The Quality Counts 2007 report, published by Education Week, found that Virginia scored higher than any other state on a new “chance-for-success” index that estimates the average child’s opportunities based on factors such as family income, parental education, employment trends, test scores, preschool participation and graduation rates.
Normally, I’d look at a study like this with a very skeptical eye (occasionally bordering on cynical).
But the particular approach taken by these researchers in looking at the quality of education – as part of many factors affecting student learning – actually seems valid.
Over the past decade, the annual Education Week report focused on performance in kindergarten through high school. This year, researchers took a broader view in an effort to show the multiple challenges states face in the drive to improve education at all levels, close achievement gaps and ensure that students will be competitive in a global workforce.
It’s about time someone realized that schools and teachers don’t work in a vacuum!
In fact, the only problem I would have with the report is that it lumps all the kids in the state into the same number. I’m sure the statistics for Virginia are heavily influenced by the DC suburbs here in the Northern part of the state. In addition to having a substantial number of students, this area is also far above the rest of the state in the factors being measured.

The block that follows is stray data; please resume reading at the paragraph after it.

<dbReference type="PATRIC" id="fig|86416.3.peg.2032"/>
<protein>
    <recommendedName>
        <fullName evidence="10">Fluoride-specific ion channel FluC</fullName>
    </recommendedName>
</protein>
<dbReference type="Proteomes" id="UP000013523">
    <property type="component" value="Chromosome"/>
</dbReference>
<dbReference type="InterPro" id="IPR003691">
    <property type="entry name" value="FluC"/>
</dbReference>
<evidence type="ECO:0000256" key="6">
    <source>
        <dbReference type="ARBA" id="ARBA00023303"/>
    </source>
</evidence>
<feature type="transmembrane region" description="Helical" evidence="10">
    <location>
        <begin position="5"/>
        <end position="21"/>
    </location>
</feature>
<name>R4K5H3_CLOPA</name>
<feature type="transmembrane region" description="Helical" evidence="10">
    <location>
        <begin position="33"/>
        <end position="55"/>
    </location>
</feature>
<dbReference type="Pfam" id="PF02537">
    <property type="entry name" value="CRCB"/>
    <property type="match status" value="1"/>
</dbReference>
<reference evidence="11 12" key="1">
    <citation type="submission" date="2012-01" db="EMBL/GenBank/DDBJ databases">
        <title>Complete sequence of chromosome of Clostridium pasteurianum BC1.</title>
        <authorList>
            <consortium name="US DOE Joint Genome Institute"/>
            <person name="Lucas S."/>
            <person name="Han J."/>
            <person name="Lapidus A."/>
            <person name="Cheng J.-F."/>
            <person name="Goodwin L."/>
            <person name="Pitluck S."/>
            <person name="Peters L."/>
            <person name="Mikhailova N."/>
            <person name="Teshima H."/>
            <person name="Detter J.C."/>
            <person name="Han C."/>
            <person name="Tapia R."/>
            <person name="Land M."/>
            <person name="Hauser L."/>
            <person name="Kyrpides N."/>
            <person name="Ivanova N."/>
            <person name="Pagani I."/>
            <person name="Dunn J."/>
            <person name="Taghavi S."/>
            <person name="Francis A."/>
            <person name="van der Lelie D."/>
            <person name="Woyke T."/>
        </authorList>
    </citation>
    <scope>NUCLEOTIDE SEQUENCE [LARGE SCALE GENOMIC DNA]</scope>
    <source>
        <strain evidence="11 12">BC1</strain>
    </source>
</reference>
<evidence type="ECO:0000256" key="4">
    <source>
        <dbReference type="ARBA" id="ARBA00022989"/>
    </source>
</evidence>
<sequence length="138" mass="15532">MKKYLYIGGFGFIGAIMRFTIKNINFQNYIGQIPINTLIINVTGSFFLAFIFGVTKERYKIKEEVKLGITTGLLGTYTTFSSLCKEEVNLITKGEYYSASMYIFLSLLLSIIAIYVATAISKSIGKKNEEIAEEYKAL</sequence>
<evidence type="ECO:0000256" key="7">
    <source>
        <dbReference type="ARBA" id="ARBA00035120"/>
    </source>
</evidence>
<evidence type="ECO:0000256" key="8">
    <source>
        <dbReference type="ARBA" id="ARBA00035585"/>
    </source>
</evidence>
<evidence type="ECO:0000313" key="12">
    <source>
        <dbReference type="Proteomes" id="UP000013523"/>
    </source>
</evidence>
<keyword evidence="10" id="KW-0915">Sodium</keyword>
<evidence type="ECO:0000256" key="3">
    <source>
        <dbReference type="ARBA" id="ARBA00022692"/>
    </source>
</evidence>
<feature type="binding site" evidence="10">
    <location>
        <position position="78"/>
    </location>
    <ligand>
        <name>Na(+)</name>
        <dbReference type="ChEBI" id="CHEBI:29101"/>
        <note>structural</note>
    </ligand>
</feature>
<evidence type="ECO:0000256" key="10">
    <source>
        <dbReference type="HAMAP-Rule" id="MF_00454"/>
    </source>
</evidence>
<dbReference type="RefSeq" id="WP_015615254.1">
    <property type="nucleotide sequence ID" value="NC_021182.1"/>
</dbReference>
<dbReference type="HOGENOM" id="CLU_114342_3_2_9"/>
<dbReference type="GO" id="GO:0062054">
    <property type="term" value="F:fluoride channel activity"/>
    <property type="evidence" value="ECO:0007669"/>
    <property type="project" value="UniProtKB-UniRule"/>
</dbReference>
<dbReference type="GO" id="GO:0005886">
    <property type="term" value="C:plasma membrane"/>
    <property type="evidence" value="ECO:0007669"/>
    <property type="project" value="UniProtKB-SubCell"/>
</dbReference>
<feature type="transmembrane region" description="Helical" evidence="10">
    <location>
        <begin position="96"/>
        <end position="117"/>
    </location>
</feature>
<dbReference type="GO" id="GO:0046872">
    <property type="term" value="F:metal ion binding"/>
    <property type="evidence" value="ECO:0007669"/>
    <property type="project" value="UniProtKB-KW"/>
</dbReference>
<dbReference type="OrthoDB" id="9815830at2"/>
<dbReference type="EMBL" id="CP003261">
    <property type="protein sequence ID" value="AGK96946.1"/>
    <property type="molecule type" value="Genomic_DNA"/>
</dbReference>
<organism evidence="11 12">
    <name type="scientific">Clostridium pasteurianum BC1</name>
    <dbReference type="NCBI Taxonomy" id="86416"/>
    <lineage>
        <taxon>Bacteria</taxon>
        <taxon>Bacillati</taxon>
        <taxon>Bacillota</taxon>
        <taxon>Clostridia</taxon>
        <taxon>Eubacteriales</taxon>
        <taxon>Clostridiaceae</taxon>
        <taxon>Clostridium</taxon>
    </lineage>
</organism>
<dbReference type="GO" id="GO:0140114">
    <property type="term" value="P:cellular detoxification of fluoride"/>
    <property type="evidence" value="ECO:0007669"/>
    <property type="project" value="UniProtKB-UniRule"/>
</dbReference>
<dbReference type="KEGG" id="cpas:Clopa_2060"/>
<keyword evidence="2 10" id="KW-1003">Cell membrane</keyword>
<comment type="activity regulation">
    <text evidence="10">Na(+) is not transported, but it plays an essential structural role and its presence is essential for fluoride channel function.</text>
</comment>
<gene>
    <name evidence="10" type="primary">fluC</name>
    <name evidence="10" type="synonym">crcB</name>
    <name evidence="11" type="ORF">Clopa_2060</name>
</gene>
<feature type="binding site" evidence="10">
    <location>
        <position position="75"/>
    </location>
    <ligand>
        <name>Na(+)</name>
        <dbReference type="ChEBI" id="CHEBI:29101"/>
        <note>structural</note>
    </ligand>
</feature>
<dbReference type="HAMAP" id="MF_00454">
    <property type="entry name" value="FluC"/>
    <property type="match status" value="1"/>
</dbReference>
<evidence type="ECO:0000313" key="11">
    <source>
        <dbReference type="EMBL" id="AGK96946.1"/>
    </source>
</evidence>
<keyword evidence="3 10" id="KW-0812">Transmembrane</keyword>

It would be even more revealing if the researchers would publish the same statistics broken down by different regions.
However, this report is a good start. Maybe instead of just tossing around test scores, we can discuss educational quality in context.
“We can’t just think about school as the silver bullet; it’s not the only thing happening in society,” said Christopher B. Swanson, director of the nonprofit Editorial Projects in Education Research Center, which developed the index. “A lot of what we’re looking at are things that relate to socioeconomic advantage or disadvantage. Unfortunately in many cases, the gap between rich and poor kids doesn’t narrow over the school years.”